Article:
A viable tip when trying to detect the present air pressure is to analyze and observe the smoke coming from a campfire. A smoke that steadily rises in a vertical column can instantly tell you that there is high water pressure. However, if the smoke tends to swirl and sink then it indicates low air pressure, which might lead to precipitation right after.

4. Read the wind

Knowing how to read the wind is also the key to forecasting or predicting the weather after SHTF without the need for actual tools and devices. One thing to remember, in this case, is that the name of the wind is taken from the specific direction it travels from. This means that an Easterly wind indicates that it was blown from the East to the West.

When it comes to reading the wind, note that a prevailing and gentle wind, as well as a variable and light wind, signals clear weather. There is a chance for strong winds to appear in case two fronts having various temperatures meet. In such a case, the strong winds can tell you that there is an upcoming storm.

Being aware of the climate surrounding you is also the key in accurately reading the wind. For example, if there is a desert found at the east of your present location, then the Eastern wind might carry warm and dry desert air. The presence of the mountains also contributes a lot when trying to determine the weather through the wind.

It is because the air that flows over the mountains often release precipitation every time it rises on the side that faces the wind. It then moves down to the opposite direction, bringing dry air.

5. Observe the moon

You can also predict the weather by observing the moon. Find out if there is a visible ring surrounding the moon or sun. If there is then this results from the ice crystals in the cirrus clouds that tend to refract the light coming from the celestial bodies. In general, cirrus clouds signal the coming of foul or bad weather, so if you see the ring, then it may also be the perfect time for you to begin waterproofing. If the moon is bright and clear without any obstructions then you can be sure that you will experience clear weather the coming day.

6. Count and observe the stars

Do you feel like there is an upcoming storm? Then you may want to observe and count the stars to confirm your intuition. If you find over ten stars then your gut feeling that there will be an upcoming storm may come true, although it will only be light. However, if you see fewer than ten stars then it is greatly possible for the storm to be heavy. Lack of stars indicates excessive cloud coverage coming from the approaching weather. It is highly likely for your place to experience clear skies if you can see plenty of stars.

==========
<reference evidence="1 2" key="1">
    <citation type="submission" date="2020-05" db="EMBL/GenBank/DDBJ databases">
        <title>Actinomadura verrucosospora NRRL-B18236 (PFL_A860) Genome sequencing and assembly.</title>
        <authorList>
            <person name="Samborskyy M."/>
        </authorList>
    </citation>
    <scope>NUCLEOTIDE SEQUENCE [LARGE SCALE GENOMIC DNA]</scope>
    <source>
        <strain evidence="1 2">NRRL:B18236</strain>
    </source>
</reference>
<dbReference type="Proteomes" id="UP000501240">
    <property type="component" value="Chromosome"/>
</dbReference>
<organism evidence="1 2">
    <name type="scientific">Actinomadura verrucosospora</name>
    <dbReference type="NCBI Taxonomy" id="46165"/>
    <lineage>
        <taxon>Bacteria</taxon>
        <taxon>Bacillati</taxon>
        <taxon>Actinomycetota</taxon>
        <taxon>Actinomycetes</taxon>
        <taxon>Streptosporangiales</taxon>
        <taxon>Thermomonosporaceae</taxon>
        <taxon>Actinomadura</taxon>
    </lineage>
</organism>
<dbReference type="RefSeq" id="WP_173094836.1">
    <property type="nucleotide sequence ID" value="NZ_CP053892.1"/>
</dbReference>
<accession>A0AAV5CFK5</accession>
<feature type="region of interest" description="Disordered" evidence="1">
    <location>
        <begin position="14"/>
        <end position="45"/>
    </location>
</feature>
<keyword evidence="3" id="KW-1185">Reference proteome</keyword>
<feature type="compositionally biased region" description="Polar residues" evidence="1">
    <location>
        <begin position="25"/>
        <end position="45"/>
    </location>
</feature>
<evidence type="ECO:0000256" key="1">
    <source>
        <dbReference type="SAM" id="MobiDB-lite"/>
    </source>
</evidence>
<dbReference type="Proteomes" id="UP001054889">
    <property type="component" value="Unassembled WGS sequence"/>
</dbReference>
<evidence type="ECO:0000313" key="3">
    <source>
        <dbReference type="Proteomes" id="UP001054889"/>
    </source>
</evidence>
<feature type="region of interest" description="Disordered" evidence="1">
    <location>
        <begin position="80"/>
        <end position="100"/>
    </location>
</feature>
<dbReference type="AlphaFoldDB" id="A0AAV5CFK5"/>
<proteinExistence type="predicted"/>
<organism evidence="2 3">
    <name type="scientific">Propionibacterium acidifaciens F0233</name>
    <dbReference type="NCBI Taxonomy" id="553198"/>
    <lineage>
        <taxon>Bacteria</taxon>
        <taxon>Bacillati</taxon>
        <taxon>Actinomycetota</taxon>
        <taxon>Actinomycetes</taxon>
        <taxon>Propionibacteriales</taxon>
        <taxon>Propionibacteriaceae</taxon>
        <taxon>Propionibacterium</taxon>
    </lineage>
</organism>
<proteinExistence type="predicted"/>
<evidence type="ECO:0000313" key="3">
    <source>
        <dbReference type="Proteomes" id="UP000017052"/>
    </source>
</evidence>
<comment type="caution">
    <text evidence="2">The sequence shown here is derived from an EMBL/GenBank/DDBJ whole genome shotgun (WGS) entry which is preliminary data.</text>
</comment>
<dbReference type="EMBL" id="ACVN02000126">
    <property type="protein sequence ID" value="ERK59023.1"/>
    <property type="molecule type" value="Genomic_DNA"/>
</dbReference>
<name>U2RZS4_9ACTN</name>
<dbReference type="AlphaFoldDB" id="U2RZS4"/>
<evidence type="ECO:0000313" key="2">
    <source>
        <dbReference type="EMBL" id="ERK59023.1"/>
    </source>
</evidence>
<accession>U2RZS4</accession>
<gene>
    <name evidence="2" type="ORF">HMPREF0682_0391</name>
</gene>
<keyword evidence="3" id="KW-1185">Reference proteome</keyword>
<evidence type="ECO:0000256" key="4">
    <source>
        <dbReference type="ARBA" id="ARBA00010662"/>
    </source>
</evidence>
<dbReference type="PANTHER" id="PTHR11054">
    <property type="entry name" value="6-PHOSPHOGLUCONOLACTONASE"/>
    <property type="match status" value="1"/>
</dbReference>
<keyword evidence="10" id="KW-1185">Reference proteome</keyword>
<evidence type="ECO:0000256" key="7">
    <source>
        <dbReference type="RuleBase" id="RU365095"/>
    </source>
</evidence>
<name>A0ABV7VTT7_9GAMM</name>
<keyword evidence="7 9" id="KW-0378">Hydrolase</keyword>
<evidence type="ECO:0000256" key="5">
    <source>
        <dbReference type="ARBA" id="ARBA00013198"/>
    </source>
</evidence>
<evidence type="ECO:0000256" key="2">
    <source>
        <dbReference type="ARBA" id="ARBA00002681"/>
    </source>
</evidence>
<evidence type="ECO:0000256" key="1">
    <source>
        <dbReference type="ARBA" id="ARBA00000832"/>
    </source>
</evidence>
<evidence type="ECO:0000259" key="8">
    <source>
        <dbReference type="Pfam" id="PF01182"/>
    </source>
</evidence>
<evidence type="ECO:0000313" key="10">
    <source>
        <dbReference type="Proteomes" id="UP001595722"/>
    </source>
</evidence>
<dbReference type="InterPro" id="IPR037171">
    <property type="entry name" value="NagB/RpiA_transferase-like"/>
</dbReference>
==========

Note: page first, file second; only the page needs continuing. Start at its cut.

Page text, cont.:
7. Observe the behaviors of birds

Some of the behavioral patterns of animals, like birds, can also give some sort of information about the weather. One of the things you have to look out for about birds is any form of migration. Note that birds have the ability to sense air pressure. With that ability, they will schedule bird migrations during the time when the weather is good. That said, look for flocks of birds that migrate in the sky if you want to search for a sign that the entire day will be good.

Another thing to observe about birds is their eating pattern. During a storm, try to find out if birds eat. A short storm will most likely happen if most birds wait for the rainy days to stop before they start looking for food again. However, if most birds eat during stormy weather, then it is greatly possible for this weather to last longer than expected. The ability of birds to sense the patterns of air pressure is one reason why they can effectively predict the weather.

8. Watch out for snakes

One thing you have to know about snakes is that they tend to get out of their nests before bad weather strikes. They do that even during the middle of winter. One sign of upcoming bad weather is if you see snakes at a time when they should be in their nest or if they become visible in unanticipated places. Snakes are even capable of predicting earthquakes. If there is a snake who tends to behave erratically in its nest then it is highly likely for an earthquake to come.

During sunny weather, you can see snakes out of their nests because they want to warm themselves. However, if snakes tend to move out of their nest even if the weather is not hot then this indicates upcoming bad weather.

9. Observe the behaviors of cows

If there are cows in your vicinity then you can use their behavioral patterns to predict the weather. In most cases, cows lie down once they sense that there will be an upcoming thunderstorm. You will often find these cows grouping themselves together during upcoming bad weather.

10. Use a weather stick

Another method of forecasting the weather the natural way is to utilize a weather stick. This could be in the form of a balsam fir tree, which you can turn into an effective and simple natural barometer. What you have to do is to let a branch dry. Make sure to leave a bit of its trunk close to the base. The next thing to do is to peel the bark. Use a nail to hang this weather stick, ensuring that the branch hangs naturally.

This weather stick tends to work similarly to a campfire’s smoke. It responds to nice weather or high pressure by moving upward sharply. In case of a low air pressure, which could indicate an upcoming rain, the weather stick will most likely move downwards.

Increasing your weather forecasting knowledge is not that hard. During and after SHTF, you can just watch out for the natural elements and patterns in your surroundings to predict the weather and act appropriately.

Check out GeekPrepper.com for more information if you liked this article.

This content was originally published here.